• 11. Failover  Control  Outside  NN   •  Similar  to  Industry  Standard  HA   frameworks   •  HA  daemon  outside  NameNode   ZooKeeper     − Simpler  to  build   − Immune  to  NN  failures   •  Daemon  manages  resources   Resources   Failover   Resources  Controller   AcJons   start,  stop,       Resources       − Resources  –  OS,  HW,  Network  etc.   − NameNode  is  just  another  resource   failover,  monitor,  …   •  Performs   Shared   Resources   − AcJve  NN  elecJon  during  startup     − AutomaJc  Failover   − Fencing   ü Shared  resources   ü NameNode    
  • 12. Architecture   ZK   ZK   ZK   Leader  elecJon   Failover   Failover   Controller   Controller   AcJve   Standby   Cmds   editlog   Monitor  Health   Monitor  Health   editlogs   NN   (fencing)   NN   AcJve   Standby   Block  Reports   DN   DN   DN  
  • 13. First  Phase  –  Hot  Standby   Needs  to  be  HA   editlogs   NN   (Shared  NFS  storage)   NN   AcJve   Standby   Manual  Failover   Block  Reports   DN  fencing   DN   DN   DN  
  • 14. HA  Design  Details   14  
  • 15. Client  Failover  Design  Details  •  Smart  clients  (client  side  failover)   − Users  use  one  logical  URI,  client  selects  correct  NN  to  connect  to   − Clients  know  which  operaJons  are  idempotent,  therefore  safe  to  retry   on  a  failover   − Clients  have  configurable  failover/retry  strategies  •  Current  implementaJon   − Client  configured  with  the  addresses  of  all  NNs  •  Other  implementaJons  in  the  future  (more  later)   15  
  • 16. Client  Failover  ConfiguraLon  Example  ...<property> <name>dfs.namenode.rpc-address.name-service1.nn1</name> <value>host1.example.com:8020</value></property><property> <name>dfs.namenode.rpc-address.name-service1.nn2</name> <value>host2.example.com:8020</value></property><property> <name>dfs.namenode.http-address.name-service1.nn1</name> <value>host1.example.com:50070</value></property>... 16  
  • 17. AutomaLc  Failover  Design  Details  •  AutomaJc  failover  requires  Zookeeper   − Not  required  for  manual  failover   − ZK  makes  it  easy  to:   ü Detect  failure  of  the  acJve  NN   ü Determine  which  NN  should  become  the  AcJve  NN  •  On  both  NN  machines,  run  another  daemon   − ZKFailoverController  (Zookeeper  Failover  Controller)  •  Each  ZKFC  is  responsible  for:   − Health  monitoring  of  its  associated  NameNode   − ZK  session  management  /  ZK-­‐based  leader  elecJon  •  See  HDFS-­‐2185  and  HADOOP-­‐8206  for  more  details   17  
  • 18. AutomaLc  Failover  Design  Details  (cont)   18  
  • 19. Ops/Admin:  Shared  Storage  •  To  share  NN  state,  need  shared  storage   − Needs  to  be  HA  itself  to  avoid  just  shiging  SPOF   − Many  come  with  IP  fencing  opJons   − Recommended  mount  opJons:   ü tcp,soft,intr,timeo=60,retrans=10•  SJll  configure  local  edits  dirs,  but  shared  dir  is  special  •  Work  is  currently  underway  to  do  away  with  shared  storage   requirement  (more  later)   19  
  • 20. Ops/Admin:  NN  fencing  •  CriJcal  for  correctness  that  only  one  NN  is  acJve  at  a  Jme  •  Out  of  the  box   − RPC  to  acJve  NN  to  tell  it  to  go  to  standby  (graceful  failover)   − SSH  to  acJve  NN  and  `kill -9’  NN  •  Pluggable  opJons   − Many  filers  have  protocols  for  IP-­‐based  fencing  opJons   − Many  PDUs  have  protocols  for  IP-­‐based  plug-­‐pulling  (STONITH)   ü Nuke  the  node  from  orbit.  It’s  the  only  way  to  be  sure.  •  Configure  extra  opJons  if  available  to  you   − Will  be  tried  in  order  during  a  failover  event   − Escalate  the  aggressiveness  of  the  method   − Fencing  is  criJcal  for  correctness  of  NN  metadata   20  
  • 21. Ops/Admin:  AutomaLc  Failover  •  Deploy  ZK  as  usual  (3  or  5  nodes)  or  reuse  exisJng  ZK   − ZK  daemons  have  light  resource  requirement   − OK  to  collocate  1  on  each  NN,  many  collocate  3rd  on  the  YARN  RM   − Advisable  to  configure  ZK  daemons  with  dedicated  disks  for  isolaJon   − Fine  to  use  the  same  ZK  quorum  as  for  HBase,  etc.  •  Fencing  methods  sJll  required   − The  ZKFC  that  wins  the  elecJon  is  responsible  for  performing  fencing   − Fencing  script(s)  must  be  configured  and  work  from  the  NNs  •  Admin  commands  which  manually  iniJate  failovers  sJll  work   − But  rather  than  coordinaJng  the  failover  themselves,  use  the  ZKFCs   21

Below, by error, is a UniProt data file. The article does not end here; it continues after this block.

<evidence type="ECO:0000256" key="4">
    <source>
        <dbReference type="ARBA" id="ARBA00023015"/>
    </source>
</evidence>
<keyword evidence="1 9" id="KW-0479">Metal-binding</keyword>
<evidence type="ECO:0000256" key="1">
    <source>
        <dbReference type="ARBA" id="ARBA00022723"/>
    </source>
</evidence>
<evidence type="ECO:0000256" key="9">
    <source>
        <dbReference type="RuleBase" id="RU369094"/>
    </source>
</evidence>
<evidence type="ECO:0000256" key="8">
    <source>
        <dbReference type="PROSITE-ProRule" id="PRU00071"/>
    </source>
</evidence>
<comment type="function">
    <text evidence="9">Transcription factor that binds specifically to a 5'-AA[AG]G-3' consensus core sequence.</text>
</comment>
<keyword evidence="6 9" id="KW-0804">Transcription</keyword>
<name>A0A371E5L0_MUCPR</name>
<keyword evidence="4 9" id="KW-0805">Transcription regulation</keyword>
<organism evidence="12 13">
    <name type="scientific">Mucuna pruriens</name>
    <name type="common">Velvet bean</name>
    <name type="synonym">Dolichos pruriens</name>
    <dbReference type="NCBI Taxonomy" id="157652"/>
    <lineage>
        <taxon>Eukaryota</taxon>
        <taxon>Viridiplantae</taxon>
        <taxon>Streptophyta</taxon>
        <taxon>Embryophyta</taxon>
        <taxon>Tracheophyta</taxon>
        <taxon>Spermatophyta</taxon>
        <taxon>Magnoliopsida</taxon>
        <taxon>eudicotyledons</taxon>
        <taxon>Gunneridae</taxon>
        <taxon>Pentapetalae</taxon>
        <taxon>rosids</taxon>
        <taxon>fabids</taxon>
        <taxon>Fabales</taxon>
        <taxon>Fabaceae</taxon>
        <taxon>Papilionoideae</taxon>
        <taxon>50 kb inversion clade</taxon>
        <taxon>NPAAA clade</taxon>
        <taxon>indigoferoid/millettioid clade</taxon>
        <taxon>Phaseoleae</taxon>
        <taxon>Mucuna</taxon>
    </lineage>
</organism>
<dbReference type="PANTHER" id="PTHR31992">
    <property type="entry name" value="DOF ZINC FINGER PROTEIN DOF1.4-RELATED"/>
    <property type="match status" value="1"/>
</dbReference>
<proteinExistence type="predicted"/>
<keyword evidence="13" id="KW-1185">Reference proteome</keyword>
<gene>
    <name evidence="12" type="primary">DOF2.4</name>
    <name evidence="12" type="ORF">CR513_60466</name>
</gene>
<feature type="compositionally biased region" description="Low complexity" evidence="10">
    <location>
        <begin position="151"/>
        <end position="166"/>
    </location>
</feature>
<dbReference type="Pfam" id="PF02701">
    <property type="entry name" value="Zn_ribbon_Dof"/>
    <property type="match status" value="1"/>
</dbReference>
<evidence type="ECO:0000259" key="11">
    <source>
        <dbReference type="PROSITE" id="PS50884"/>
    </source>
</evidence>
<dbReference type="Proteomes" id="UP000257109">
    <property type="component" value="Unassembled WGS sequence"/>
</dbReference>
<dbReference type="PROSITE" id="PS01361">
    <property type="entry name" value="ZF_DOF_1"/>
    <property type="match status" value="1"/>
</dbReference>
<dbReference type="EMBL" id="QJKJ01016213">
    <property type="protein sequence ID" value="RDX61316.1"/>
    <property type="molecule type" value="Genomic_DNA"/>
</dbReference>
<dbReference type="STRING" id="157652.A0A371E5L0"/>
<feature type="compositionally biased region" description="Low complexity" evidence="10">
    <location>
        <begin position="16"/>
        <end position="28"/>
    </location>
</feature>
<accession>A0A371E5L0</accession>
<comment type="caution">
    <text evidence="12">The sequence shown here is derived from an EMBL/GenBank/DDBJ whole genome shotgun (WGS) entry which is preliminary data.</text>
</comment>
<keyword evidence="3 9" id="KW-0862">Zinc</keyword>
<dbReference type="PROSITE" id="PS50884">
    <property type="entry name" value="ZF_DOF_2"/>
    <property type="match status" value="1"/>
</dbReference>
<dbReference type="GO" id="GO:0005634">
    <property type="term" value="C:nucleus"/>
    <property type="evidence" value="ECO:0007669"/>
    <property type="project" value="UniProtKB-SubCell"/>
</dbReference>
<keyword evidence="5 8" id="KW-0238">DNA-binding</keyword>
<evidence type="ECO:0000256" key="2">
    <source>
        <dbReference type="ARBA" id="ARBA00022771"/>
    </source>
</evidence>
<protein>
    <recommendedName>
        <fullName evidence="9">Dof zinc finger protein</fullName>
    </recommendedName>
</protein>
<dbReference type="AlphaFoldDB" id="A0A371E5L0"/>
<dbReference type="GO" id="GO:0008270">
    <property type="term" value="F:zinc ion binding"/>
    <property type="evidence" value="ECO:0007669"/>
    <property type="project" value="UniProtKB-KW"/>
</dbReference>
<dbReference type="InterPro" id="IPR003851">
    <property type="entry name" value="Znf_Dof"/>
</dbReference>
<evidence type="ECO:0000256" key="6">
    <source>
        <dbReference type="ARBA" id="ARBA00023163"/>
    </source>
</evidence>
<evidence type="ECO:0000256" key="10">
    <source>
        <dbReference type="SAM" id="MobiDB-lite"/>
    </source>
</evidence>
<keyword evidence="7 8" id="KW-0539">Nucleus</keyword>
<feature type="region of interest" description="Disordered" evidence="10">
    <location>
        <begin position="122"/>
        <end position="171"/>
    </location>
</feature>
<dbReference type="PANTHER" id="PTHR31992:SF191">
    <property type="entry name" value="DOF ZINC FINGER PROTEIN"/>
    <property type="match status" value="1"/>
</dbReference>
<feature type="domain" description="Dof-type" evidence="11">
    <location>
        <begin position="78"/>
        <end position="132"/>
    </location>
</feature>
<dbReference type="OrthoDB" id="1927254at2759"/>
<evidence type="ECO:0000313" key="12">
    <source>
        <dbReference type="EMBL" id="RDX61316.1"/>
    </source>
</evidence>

• 22. Ops/Admin:  Monitoring  •  New  NN  metrics   − Size  of  pending  DN  message  queues   − Seconds  since  the  standby  NN  last  read  from  shared  edit  log   − DN  block  report  lag   − All  measurements  of  standby  NN  lag  –  monitor/alert  on  all  of  these  •  Monitor  shared  storage  soluJon   − Volumes  fill  up,  disks  go  bad,  etc   − Should  configure  paranoid  edit  log  retenJon  policy  (default  is  2)  •  Canary-­‐based  monitoring  of  HDFS  a  good  idea   − Pinging  both  NNs  not  sufficient   22  
  • 23. Ops/Admin:  Hardware  •  AcJve/Standby  NNs  should  be  on  separate  racks  •  Shared  storage  system  should  be  on  separate  rack  •  AcJve/Standby  NNs  should  have  close  to  the  same  hardware   − Same  amount  of  RAM  –  need  to  store  the  same  things   − Same  #  of  processors  -­‐  need  to  serve  same  number  of  clients  •  All  the  same  recommendaJons  sJll  apply  for  NN   − ECC  memory,  48GB   − Several  separate  disks  for  NN  metadata  directories   − Redundant  disks  for  OS  drives,  probably  RAID  5  or  mirroring   − Redundant  power   23  
  • 24. Future  Work  •  Other  opJons  to  share  NN  metadata   − Journal  daemons  with  list  of  acJve  JDs  stored  in  ZK  (HDFS-­‐3092)   − Journal  daemons  with  quorum  writes  (HDFS-­‐3077)    •  More  advanced  client  failover/load  shedding   − Serve  stale  reads  from  the  standby  NN   − SpeculaJve  RPC   − Non-­‐RPC  clients  (IP  failover,  DNS  failover,  proxy,  etc.)   − Less  client-­‐side  configuraJon  (ZK,  custom  DNS  records,  HDFS-­‐3043)    •  Even  Higher  HA   − MulJple  standby  NNs   24  
  • 25. QA  •  HA  design:  HDFS-­‐1623   − First  released  in  Hadoop  2.0.0-­‐alpha  •  Auto  failover  design:  HDFS-­‐3042  /  -­‐2185   − First  released  in  Hadoop  2.0.1-­‐alpha  •  Community  effort   25